The researchers conducted 20 semi-structured interviews with leaders, in-store operations and support function managers.  Detailed notes of the interviews were shared amongst the researchers alongside an exhaustive literature review.  A case study of the initiative was prepared using independent research to have an unprejudiced viewpoint, free from any bias.  Feedback from the organization’s management was gathered and incorporated throughout the study to seek clarifications or corrections.  Data analysis was carried out employing a coding scheme developed using Atlas.ti tool.  Comparative analysis was conducted and similarities and differences in conclusions were discussed.

The study brought to light 4 key processes necessary for change to stick in an organization.   These key processes assist in laying the foundation for successful institutionalization of change initiatives by creating a company-wide culture that encourages enduring change:

  1. Chartering
  2. Learning
  3. Mobilizing
  4. Realigning

Let’s delve deeper into the first 2 processes.

Chartering

Chartering is a process through which an enterprise classifies the purpose, scope, and the way people interact with each other on a strategic initiative.  Clear delineation of project boundaries, resources, responsibilities, and reporting lines are the elements integral for the success of a change initiative.

The Chartering process entails 2 critical components:

  • Boundary Setting
  • Team Design

Boundary Setting involves the key steps a team takes for accurate definition of change initiative’s scope.

The project team should clearly outline the problem(s) that the project is, and isn’t, going to tackle.  Ideally, while designing and executing a change initiative, the focus of the engagement should be on confronting the most crucial problem area.  The leadership should ensure not to confuse the core team by eyeing too many priorities to deal with through the strategic initiative.

The Team Design element of Chartering involves ascertaining the roles, accountabilities, and guiding principles for team’s collaboration.  Team design entails creating ground rules for team members to interact, devising mechanisms to manage conflicts.  The leadership needs to not only maintain diversity of the project team’s expertise, but also ensure they complement each other, and inculcate a standardized approach to decision making in project teams.  There needs to be fostered a culture of positive discourse and testing ideas amongst the team members.  Incorporating these guidelines helps spark thinking, learning, and decision making.

Learning

Learning aids in anticipating and dealing with hurdles during implementation of Transformation initiatives.  Learning enables the managers to improve the quality of the new processes.  it is a process through which managers develop, test, and refine ideas before full-scale implementation.  The process entails 2 critical components:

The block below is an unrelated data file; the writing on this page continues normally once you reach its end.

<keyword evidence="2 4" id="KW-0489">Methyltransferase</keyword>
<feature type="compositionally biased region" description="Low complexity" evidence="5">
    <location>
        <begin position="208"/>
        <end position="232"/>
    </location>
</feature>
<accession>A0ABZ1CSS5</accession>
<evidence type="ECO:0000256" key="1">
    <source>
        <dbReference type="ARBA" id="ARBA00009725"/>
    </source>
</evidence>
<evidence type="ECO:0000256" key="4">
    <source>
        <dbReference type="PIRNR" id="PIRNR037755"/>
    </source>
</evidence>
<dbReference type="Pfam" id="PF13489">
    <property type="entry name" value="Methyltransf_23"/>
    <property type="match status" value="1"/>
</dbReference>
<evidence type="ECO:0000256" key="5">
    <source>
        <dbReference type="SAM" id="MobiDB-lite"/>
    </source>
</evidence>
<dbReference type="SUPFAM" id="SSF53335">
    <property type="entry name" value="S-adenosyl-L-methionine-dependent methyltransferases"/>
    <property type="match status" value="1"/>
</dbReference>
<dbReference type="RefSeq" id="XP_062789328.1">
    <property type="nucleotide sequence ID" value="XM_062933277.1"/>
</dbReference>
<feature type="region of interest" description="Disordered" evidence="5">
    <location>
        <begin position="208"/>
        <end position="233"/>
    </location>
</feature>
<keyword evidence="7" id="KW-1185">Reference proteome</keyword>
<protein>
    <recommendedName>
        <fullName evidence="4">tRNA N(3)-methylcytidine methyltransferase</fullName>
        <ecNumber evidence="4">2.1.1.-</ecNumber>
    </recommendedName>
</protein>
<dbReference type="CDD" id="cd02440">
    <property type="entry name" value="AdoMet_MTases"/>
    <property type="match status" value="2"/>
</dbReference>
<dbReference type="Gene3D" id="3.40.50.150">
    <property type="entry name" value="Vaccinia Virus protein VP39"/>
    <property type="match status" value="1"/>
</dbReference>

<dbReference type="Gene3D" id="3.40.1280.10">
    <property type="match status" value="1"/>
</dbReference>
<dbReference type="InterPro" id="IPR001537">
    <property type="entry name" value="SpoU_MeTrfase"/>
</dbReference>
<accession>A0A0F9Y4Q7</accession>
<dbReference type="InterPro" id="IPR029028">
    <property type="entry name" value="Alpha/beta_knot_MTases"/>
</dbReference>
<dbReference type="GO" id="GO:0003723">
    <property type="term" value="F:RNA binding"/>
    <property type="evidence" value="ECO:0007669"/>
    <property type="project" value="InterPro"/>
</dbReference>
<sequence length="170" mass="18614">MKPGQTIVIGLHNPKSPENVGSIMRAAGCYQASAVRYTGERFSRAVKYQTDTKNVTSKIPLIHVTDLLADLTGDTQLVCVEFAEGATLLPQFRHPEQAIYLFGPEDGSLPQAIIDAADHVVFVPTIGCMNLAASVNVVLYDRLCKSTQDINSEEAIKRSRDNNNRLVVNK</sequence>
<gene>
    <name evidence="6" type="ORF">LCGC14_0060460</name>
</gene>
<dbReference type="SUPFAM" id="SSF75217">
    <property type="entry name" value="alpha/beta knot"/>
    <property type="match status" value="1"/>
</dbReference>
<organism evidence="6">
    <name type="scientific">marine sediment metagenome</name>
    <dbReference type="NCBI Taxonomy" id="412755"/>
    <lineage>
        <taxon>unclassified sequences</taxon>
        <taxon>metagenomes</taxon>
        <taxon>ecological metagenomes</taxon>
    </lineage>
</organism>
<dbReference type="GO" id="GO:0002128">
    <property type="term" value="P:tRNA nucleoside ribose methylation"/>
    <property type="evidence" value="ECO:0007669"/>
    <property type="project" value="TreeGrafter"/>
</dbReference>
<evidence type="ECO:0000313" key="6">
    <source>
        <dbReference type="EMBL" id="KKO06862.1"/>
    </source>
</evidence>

• Discovery
  • Experimentation

For more information on Learning and Development and how to elevate your organization into a Learning Organization, check out the frameworks and tools on Flevy here: https://flevy.com/business-toolkit/learning-organization

The discovery element involves gathering data to identify the objectives of the change initiative and outlining ways to achieve those objectives.  Before rolling out a complete implementation of a change initiative, testing and refining the individual elements of the initiative immensely assists in the success of the initiative.  Gathering adequate information relevant to the initiative, setting up baseline metrics to measure performance, and identifying issues hampering customer satisfactions are the key aspects of this phase.  The team should learn from the failures of prior initiatives, introduce change in a systemic fashion rather than piecemeal, and encourage people to change rationally as well as emotionally.

Interested in learning more about the other processes critical for change to stick?  You can download an editable PowerPoint on 4 Processes of Sustainable Change here on the Flevy documents marketplace.

Did You Find Value in This Framework?

You can download in-depth presentations on this and hundreds of similar business frameworks from the FlevyPro Library.  FlevyPro is trusted and utilized by 1000s of management consultants and corporate executives.  Here’s what some have to say:

“My FlevyPro subscription provides me with the most popular frameworks and decks in demand in today’s market.  They not only augment my existing consulting and coaching offerings and delivery, but also keep me abreast of the latest trends, inspire new products and service offerings for my practice, and educate me in a fraction of the time and money of other solutions.  I strongly recommend FlevyPro to any consultant serious about success.”

– Bill Branson, Founder at Strategic Business Architects

“As a niche strategic consulting firm, Flevy and FlevyPro frameworks and documents are an on-going reference to help us structure our findings and recommendations to our clients as well as improve their clarity, strength, and visual power.  For us, it is an invaluable resource to increase our impact and value.”

– David Coloma, Consulting Area Manager at Cynertia Consulting

“FlevyPro has been a brilliant resource for me, as an independent growth consultant, to access a vast knowledge bank of presentations to support my work with clients.  In terms of RoI, the value I received from the very first presentation I downloaded paid for my subscription many times over!  The quality of the decks available allows me to punch way above my weight – it’s like having the resources of a Big 4 consultancy at your fingertips at a microscopic fraction of the overhead.”

– Roderick Cameron, Founding Partner at SGFE Ltd

Transportation Cost Reduction in Supply Chain Management

9 Feb

Companies looking to improve efficiency and reduce costs can gain significant ground in the Supply Chain Management function by incorporating Lean Management and Six Sigma techniques.

Reason this area has gone under the radar is that companies do not consider Supply Chain to be their core competency.